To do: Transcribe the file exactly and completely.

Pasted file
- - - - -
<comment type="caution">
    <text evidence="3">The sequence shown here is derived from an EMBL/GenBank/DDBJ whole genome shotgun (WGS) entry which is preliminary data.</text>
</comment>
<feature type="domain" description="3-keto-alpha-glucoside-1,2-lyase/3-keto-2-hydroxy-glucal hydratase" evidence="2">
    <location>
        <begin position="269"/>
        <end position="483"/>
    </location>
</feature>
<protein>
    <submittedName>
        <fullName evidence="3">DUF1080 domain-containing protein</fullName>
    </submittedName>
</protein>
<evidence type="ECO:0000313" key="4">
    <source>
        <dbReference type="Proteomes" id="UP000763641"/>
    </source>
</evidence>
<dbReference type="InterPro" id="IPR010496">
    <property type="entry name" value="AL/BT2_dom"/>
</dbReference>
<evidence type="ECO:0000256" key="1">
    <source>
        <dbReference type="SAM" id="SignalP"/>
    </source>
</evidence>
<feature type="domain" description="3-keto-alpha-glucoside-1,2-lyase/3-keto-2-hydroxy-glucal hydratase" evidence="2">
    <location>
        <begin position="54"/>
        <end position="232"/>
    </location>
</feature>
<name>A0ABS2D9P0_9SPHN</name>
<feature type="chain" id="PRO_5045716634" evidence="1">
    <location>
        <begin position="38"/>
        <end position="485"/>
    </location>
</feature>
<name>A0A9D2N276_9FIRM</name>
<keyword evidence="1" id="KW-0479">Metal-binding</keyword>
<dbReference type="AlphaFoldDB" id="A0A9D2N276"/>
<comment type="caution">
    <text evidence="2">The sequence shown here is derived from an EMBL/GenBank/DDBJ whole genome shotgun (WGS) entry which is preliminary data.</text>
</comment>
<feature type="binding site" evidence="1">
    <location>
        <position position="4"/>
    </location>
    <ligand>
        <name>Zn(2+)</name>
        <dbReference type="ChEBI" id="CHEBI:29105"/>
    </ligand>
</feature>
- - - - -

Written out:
<comment type="caution">
    <text evidence="3">The sequence shown here is derived from an EMBL/GenBank/DDBJ whole genome shotgun (WGS) entry which is preliminary data.</text>
</comment>
<feature type="domain" description="3-keto-alpha-glucoside-1,2-lyase/3-keto-2-hydroxy-glucal hydratase" evidence="2">
    <location>
        <begin position="269"/>
        <end position="483"/>
    </location>
</feature>
<protein>
    <submittedName>
        <fullName evidence="3">DUF1080 domain-containing protein</fullName>
    </submittedName>
</protein>
<evidence type="ECO:0000313" key="4">
    <source>
        <dbReference type="Proteomes" id="UP000763641"/>
    </source>
</evidence>
<dbReference type="InterPro" id="IPR010496">
    <property type="entry name" value="AL/BT2_dom"/>
</dbReference>
<evidence type="ECO:0000256" key="1">
    <source>
        <dbReference type="SAM" id="SignalP"/>
    </source>
</evidence>
<feature type="domain" description="3-keto-alpha-glucoside-1,2-lyase/3-keto-2-hydroxy-glucal hydratase" evidence="2">
    <location>
        <begin position="54"/>
        <end position="232"/>
    </location>
</feature>
<name>A0ABS2D9P0_9SPHN</name>
<feature type="chain" id="PRO_5045716634" evidence="1">
    <location>
        <begin position="38"/>
        <end position="485"/>
    </location>
</feature>
<name>A0A9D2N276_9FIRM</name>
<keyword evidence="1" id="KW-0479">Metal-binding</keyword>
<dbReference type="AlphaFoldDB" id="A0A9D2N276"/>
<comment type="caution">
    <text evidence="2">The sequence shown here is derived from an EMBL/GenBank/DDBJ whole genome shotgun (WGS) entry which is preliminary data.</text>
</comment>
<feature type="binding site" evidence="1">
    <location>
        <position position="4"/>
    </location>
    <ligand>
        <name>Zn(2+)</name>
        <dbReference type="ChEBI" id="CHEBI:29105"/>
    </ligand>
</feature>